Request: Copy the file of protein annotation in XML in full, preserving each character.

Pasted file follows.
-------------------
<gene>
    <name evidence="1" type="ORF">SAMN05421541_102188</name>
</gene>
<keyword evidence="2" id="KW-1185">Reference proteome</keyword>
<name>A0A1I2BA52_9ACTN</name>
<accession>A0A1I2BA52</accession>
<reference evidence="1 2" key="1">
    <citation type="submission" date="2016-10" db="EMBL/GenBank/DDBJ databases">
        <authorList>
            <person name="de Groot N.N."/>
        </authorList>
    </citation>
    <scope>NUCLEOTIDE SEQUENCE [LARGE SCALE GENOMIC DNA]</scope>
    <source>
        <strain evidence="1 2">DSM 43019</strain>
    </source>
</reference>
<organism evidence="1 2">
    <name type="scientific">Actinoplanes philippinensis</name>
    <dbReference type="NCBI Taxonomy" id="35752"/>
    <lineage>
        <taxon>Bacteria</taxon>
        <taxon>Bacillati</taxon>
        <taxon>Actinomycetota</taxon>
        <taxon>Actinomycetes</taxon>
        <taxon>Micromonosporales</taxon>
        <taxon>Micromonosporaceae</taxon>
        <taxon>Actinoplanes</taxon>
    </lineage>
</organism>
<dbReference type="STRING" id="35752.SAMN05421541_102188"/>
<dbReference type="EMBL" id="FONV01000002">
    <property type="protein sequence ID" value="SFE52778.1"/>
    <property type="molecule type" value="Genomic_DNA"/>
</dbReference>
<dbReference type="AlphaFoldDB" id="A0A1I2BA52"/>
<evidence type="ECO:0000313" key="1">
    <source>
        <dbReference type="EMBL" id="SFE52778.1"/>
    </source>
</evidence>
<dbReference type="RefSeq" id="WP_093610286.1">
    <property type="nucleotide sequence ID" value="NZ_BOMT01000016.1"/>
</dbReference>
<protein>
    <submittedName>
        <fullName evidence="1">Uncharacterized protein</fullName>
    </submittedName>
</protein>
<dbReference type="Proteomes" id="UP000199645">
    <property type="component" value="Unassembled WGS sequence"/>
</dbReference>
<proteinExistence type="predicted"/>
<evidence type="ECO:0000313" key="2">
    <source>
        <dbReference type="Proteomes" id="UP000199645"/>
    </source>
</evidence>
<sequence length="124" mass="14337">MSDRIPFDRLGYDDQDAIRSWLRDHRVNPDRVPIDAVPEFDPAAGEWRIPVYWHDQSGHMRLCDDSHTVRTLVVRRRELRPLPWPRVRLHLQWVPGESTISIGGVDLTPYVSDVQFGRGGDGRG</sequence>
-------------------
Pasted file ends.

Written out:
<gene>
    <name evidence="1" type="ORF">SAMN05421541_102188</name>
</gene>
<keyword evidence="2" id="KW-1185">Reference proteome</keyword>
<name>A0A1I2BA52_9ACTN</name>
<accession>A0A1I2BA52</accession>
<reference evidence="1 2" key="1">
    <citation type="submission" date="2016-10" db="EMBL/GenBank/DDBJ databases">
        <authorList>
            <person name="de Groot N.N."/>
        </authorList>
    </citation>
    <scope>NUCLEOTIDE SEQUENCE [LARGE SCALE GENOMIC DNA]</scope>
    <source>
        <strain evidence="1 2">DSM 43019</strain>
    </source>
</reference>
<organism evidence="1 2">
    <name type="scientific">Actinoplanes philippinensis</name>
    <dbReference type="NCBI Taxonomy" id="35752"/>
    <lineage>
        <taxon>Bacteria</taxon>
        <taxon>Bacillati</taxon>
        <taxon>Actinomycetota</taxon>
        <taxon>Actinomycetes</taxon>
        <taxon>Micromonosporales</taxon>
        <taxon>Micromonosporaceae</taxon>
        <taxon>Actinoplanes</taxon>
    </lineage>
</organism>
<dbReference type="STRING" id="35752.SAMN05421541_102188"/>
<dbReference type="EMBL" id="FONV01000002">
    <property type="protein sequence ID" value="SFE52778.1"/>
    <property type="molecule type" value="Genomic_DNA"/>
</dbReference>
<dbReference type="AlphaFoldDB" id="A0A1I2BA52"/>
<evidence type="ECO:0000313" key="1">
    <source>
        <dbReference type="EMBL" id="SFE52778.1"/>
    </source>
</evidence>
<dbReference type="RefSeq" id="WP_093610286.1">
    <property type="nucleotide sequence ID" value="NZ_BOMT01000016.1"/>
</dbReference>
<protein>
    <submittedName>
        <fullName evidence="1">Uncharacterized protein</fullName>
    </submittedName>
</protein>
<dbReference type="Proteomes" id="UP000199645">
    <property type="component" value="Unassembled WGS sequence"/>
</dbReference>
<proteinExistence type="predicted"/>
<evidence type="ECO:0000313" key="2">
    <source>
        <dbReference type="Proteomes" id="UP000199645"/>
    </source>
</evidence>
<sequence length="124" mass="14337">MSDRIPFDRLGYDDQDAIRSWLRDHRVNPDRVPIDAVPEFDPAAGEWRIPVYWHDQSGHMRLCDDSHTVRTLVVRRRELRPLPWPRVRLHLQWVPGESTISIGGVDLTPYVSDVQFGRGGDGRG</sequence>